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Catching Fire

Katniss and Peeta have done the impossible:  they’ve survived the Hunger Games – together – and it’s made them famous.  The “star-crossed lovers” are a hit in the districts and in the Capitol – except in the office of the President.  On the day their Victory Tour is to begin, President Snow pays Katniss a secret visit, and makes it clear that she now has an agenda:  to put down the rebellion brewing in the districts – the rebellion for which she has become an unknowing figurehead.

In Catching Fire, the sequel to the Hunger Games, it quickly becomes clear that the Games don’t end when you leave the arena.  Katniss is still fighting for her life, and Peeta’s – but now she’s also fighting for the lives of her mother and her sister.  Snow has made it clear that if she fails to end the rebellion, everyone she loves is forfeit.  But it doesn’t end with the Victory Tour.  It’s the 75th Anniversary of the Hunger Games -75 years since the districts’ failed rebellion against the Capitol, and the Hunger Games serve as a brutal reminder that the Capitol is still calling the shots.  When the Reaping comes, the announcement shocks everyone:  this year’s Tributes will be chosen from the Tributes of the last 25 years.  Which means that Katniss and Peeta are back in the arena, and the Games are on – again.

Catching Fire has plenty of action.  Katniss, Peeta, and the other Tributes are trapped in that arena fighting for their lives in a world where the players, the rules, and the Games themselves are constantly changing.  The survival techniques she honed in the first  Hunger Games still serve Katniss well, but this time around, she’s had time to train, and she has a better idea of what to expect.  Or so she thinks.

Katniss is also still torn between Gale and Peeta, and the Capitol’s insistence on having them play the “star-crossed lovers” is only making that decision more difficult.  When she goes back into the arena, Katniss has only one objective:  to keep Peeta alive.  Unbeknownst to her, however, there are other people with their own objectives.  She thinks she knows the rules, but the rules are always changing – and so are the people in charge.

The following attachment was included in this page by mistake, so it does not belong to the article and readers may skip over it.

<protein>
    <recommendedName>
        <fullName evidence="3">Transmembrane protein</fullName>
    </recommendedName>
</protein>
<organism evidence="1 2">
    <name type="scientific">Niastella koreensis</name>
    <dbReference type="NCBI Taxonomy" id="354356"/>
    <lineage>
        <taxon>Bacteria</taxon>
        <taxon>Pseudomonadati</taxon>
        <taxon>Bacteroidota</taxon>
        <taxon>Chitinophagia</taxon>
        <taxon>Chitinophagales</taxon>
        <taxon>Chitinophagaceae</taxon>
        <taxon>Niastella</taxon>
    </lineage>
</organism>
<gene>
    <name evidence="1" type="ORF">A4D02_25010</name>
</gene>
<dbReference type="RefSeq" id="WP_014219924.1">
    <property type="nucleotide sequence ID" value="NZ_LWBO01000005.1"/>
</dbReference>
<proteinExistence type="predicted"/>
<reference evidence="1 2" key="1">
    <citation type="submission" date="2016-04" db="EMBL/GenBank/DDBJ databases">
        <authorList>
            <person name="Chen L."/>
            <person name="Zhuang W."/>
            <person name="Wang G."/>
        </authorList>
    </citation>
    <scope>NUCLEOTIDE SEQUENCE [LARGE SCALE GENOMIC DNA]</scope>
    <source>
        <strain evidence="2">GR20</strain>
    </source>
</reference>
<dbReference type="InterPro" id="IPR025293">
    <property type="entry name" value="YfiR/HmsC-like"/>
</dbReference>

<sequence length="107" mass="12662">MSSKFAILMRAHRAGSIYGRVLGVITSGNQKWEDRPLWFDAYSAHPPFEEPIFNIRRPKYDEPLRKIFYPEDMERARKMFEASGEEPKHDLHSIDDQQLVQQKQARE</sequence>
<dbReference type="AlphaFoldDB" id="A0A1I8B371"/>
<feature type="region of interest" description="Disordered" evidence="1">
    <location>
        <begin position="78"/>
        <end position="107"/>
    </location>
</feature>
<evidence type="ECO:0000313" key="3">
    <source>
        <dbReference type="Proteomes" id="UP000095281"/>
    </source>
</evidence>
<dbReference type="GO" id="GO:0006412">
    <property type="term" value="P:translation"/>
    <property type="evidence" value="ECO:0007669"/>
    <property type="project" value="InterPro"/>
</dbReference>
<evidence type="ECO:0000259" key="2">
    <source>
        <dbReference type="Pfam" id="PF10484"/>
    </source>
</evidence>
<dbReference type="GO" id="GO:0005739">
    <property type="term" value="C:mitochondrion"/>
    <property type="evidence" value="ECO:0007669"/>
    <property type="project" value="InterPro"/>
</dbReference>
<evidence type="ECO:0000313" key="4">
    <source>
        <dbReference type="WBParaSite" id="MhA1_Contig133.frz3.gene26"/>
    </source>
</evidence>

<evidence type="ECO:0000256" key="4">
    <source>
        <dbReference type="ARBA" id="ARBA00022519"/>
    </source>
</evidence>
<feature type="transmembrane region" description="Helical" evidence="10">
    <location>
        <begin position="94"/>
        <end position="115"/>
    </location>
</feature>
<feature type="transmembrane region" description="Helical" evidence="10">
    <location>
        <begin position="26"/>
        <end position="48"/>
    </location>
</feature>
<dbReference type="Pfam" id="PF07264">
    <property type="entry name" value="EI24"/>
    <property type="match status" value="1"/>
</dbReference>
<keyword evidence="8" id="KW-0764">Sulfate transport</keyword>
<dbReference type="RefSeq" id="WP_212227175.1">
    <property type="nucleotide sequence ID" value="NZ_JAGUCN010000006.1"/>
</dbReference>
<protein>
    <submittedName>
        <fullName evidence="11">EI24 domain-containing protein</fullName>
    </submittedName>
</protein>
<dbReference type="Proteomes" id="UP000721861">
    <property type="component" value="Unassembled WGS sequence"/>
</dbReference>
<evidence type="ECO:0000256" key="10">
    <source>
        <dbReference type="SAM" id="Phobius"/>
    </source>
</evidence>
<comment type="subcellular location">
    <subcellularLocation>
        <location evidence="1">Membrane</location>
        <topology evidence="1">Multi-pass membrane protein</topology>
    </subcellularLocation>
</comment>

Sometimes the middle book in a trilogy is the least exciting.  Maybe that’s because it’s often just filler – a bridge between the beginning and the grand finale.  I’m happy to say that’s not the case with Catching Fire.  It’s exciting and full of action and intrigue – but Collins never shies away from what’s really underneath these stories:  the chilling and awful effect of violence.   Still, as grim as the world of the Hunger Games is – and it IS grim – it’s also fascinating.  I loved having a chance to get to know Katniss better in this second book, watching her change and adapt with each new twist.  Whether she’s strategizing in the arena, trying to understand the motivations of her fellow Tributes, or trying to understand her own heart, Katniss is a great character; I think she’s one of the best literary heroines I’ve encountered in a long time.

Catching Fire is another fast read – simply because you can’t put it down.  It also ends with one heck of a cliffhanger – so count yourselves lucky that Mockingjay, the final book in the trilogy, is out now!

If you love this series and want a chance to talk about it, email me at kmusselman@ivpl.org – a discussion group is in the works and the more the merrier!


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